Other Countries

Last Updated: 17/09/2006

Compiled by Jennifer Walker, Edmonton AB




South Africa


We have quite young Guide leaders in Finland. Usually, girls who lead older children (about 10 to 13) are 14 to 16-17 years old, and leaders who lead younger girls (ages 7 to 10) are 16 to 19 years old. We don´t usually have "younger leaders" in our groups but sometimes older children help leaders. Usually there are 2 or 3 leaders in 1 group and 5 to 20 children. We have own groups for older girls (14-18) too. They don't have a leader, so they are with themselves.

I´m a 14 year old Girl Guide leader from Finland. We have 6 girls and 2 leaders in our group. The name of our group is Pottulan porukka.

--Reeta Luomanpää

Irish Girl Guides

Ranger Guides
Senior Branch
Young Leaders

The youth section of Guiding in NZ includes Rangers (13-19) and young leaders under 30.  Every province has a youth team which includes these groups.  The provincial youth team organises activities for youth in the province such as trainings, camps and the youth magazine.  The youth team chair and deputy must be 1 Ranger and 1 Young Leader.

Every year in about July we have the Joy Evans National Youth Forum or JENYF.  This happens in 3 locations, which run the same programme and communicate via fax and conference calls.  At the forum we have a National Advisor, a young leader from a National Committee and the chair and deputy elected the year before.  Each province sends 4 representatives.  We discuss the way Guiding is going in NZ.  Anyone can send in ideas for discussion called remits; they may include the
programme, PR ideas, uniform issues......  If these are passed at Youth Forum they are taken to National exec.

The youth teams are generally working really well and give a lot of support to young leaders and rangers.  We do a lot of exciting activities.  The Waikato youth team has organised a national camp called Groove for Easter this year.  Other youth teams are running leadership camps for Rangers, trainings for Young Leaders and fun activities like car rallies.

--Lucy Lowndes, Ranger Leader and Chairperson of the Upper North Region for JENYF

22 Jun 1997
In New Zealand we are struggling to get young leaders voices heard. My role as 'Assistant Provincial Youth Advisor' is to look after and liaise with Rangers (13-19yrs) and young leaders (16-30yrs). I am still finding my feet in this role but I am trying to let the young leaders in my province know that there are avenues for them to have their say through.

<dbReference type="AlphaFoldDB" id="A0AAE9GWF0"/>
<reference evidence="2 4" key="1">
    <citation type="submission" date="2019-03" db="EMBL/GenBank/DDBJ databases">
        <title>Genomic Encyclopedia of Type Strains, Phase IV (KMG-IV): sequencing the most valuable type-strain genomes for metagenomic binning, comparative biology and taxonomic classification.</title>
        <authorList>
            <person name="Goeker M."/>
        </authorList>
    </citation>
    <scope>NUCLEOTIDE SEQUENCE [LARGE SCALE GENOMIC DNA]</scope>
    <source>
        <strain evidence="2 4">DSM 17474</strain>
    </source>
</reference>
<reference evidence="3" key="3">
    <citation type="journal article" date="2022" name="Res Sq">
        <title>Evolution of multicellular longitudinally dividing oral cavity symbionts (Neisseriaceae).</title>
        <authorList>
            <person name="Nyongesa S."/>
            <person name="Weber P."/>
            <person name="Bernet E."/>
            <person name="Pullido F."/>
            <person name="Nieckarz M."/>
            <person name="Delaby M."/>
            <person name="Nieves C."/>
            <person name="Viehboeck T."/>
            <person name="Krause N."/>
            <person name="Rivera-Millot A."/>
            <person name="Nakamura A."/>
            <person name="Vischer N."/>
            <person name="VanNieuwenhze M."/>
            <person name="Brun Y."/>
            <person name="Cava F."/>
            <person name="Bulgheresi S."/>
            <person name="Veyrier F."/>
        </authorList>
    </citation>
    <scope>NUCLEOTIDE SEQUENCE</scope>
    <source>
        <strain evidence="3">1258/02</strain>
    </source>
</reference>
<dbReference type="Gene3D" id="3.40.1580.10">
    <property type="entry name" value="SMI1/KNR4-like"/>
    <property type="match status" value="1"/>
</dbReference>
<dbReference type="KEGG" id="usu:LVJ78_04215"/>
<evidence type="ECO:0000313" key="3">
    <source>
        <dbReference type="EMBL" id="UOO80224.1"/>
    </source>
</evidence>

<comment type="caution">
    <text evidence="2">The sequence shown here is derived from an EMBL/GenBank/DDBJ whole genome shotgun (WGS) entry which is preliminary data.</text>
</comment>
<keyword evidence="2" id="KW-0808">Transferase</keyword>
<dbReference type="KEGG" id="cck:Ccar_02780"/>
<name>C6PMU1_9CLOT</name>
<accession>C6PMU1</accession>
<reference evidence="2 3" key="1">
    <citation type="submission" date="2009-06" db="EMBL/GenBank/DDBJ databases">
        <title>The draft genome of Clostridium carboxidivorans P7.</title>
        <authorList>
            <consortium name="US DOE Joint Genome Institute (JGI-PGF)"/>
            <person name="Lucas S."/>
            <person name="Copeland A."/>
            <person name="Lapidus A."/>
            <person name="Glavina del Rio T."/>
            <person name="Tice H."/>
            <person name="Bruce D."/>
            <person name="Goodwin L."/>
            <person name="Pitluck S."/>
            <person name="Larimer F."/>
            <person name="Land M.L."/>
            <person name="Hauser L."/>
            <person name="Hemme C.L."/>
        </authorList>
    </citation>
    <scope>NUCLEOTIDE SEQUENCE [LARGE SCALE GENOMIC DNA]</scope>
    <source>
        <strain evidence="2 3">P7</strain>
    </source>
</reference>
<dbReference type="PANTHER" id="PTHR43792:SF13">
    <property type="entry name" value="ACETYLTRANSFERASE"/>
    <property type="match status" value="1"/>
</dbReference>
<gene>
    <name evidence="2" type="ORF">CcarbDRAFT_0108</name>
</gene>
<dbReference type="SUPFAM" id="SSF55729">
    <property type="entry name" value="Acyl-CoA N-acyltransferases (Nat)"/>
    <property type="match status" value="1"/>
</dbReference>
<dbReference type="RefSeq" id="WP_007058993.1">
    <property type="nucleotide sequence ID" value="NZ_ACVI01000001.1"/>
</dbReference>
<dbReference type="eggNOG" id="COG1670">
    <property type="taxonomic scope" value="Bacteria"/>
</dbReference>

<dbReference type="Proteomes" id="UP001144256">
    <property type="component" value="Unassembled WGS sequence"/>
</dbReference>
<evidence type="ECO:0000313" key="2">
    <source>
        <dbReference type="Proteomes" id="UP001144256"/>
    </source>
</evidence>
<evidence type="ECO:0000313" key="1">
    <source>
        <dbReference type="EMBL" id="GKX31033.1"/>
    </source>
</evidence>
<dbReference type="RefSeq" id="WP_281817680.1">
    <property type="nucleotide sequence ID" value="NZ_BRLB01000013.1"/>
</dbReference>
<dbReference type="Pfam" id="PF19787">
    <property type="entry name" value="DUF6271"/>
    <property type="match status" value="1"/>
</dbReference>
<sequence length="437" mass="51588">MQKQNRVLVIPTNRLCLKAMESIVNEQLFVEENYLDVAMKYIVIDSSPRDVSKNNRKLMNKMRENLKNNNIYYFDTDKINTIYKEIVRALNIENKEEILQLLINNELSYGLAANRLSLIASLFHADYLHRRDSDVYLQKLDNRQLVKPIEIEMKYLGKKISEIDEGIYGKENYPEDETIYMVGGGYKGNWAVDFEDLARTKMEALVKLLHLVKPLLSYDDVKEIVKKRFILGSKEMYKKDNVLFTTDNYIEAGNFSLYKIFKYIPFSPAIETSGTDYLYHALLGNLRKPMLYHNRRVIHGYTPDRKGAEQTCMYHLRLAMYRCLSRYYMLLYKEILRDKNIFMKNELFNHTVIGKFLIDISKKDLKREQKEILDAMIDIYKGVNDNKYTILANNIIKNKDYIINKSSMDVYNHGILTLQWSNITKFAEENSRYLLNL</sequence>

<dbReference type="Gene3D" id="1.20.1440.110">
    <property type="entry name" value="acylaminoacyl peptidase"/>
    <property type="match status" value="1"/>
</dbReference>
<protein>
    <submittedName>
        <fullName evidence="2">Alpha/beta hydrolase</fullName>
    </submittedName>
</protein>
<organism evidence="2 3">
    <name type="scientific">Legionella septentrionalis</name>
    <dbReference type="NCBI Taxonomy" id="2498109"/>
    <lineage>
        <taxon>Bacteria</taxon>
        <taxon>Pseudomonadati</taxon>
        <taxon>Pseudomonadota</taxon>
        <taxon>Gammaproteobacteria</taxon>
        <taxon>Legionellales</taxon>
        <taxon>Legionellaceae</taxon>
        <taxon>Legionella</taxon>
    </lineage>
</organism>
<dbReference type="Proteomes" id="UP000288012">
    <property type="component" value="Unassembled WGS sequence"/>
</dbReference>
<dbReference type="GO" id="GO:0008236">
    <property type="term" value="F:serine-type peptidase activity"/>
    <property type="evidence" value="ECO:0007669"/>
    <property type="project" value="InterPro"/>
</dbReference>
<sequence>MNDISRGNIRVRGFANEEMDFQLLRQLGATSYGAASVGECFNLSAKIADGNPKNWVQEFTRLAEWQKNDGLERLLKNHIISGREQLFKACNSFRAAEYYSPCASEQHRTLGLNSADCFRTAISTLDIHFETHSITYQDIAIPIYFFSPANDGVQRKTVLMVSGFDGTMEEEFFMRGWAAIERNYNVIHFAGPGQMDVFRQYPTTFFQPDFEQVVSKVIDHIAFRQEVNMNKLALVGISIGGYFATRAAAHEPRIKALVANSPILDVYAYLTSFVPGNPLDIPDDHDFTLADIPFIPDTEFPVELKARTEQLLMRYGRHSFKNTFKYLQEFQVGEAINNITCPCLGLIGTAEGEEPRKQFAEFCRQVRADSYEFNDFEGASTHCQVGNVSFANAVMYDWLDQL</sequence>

We have a "Youth Forum" which is run by "Youth" (i.e., Rangers and young leaders) and over seen by Marianna (Provincial Youth Advisor) and myself. This group meets four times a year and attempts to organise activities. We also put out a magazine called Youth Waves. This is supposed to go out a few times a year but only happens once or twice. We have trouble getting young leaders to these meetings and we get about 10-20 Rangers. From a whole Province this is a terrible turn out. I am working on setting up a phone tree to let young leaders know what is going on, I hope this will work.

Carri Markham

Rangers in New Zealand (from Northland Girl Guides' website) 



Young Leaders in South Africa
When you come up with the magic formulae that has the unit leader and the young leaders really working together - please let us all know. This is an international problem. I sit in a very thorny position at times - as one of them and a mother of a daughter of 17 - who I will always love and admire but at times wish I could shake - never give away. My Bronwen is a newly warranted young guider and knows it all I admit ( she really is a good guider not much time for her studies but plenty for guides). When she comes back from events so up tight that her father and brother tell me I must do something about it.

1. one weekend 2 "old " guiders on camp smoked all weekend - not in front of the guides but in the accommodation shared by the staff
2. kept asking young ones to make tea
3. treated them like 2nd class guiders
4. give their unit guides preference with events - often helping them instead of allowing all patrols to compete evenly. This happened when the event was being organized by the YLs.

To make it worse in the eyes of these young leaders the 2 old guiders were actually there as QMs and when asked to join the campfire they said we not on camp only here as QM - but after the camp was over moaned they had been unable to enjoy the activities.

Then these same ladies sit at regional meetings and say why don't the young girls stay? Sorry just seems the chicken and the egg situation. By the way my daughter loves the Guider she assists to pieces - she would do anything for her, at times it seems a mutual admiration society , it is really great to see two generations ( contact guider older than I) relate so well and give the girls such a variety of experiences.

Yes we guiding mothers are really proud of them even when we wish we could shake some sense into them .

Jo-Anne Byng PRETORIA, South Africa

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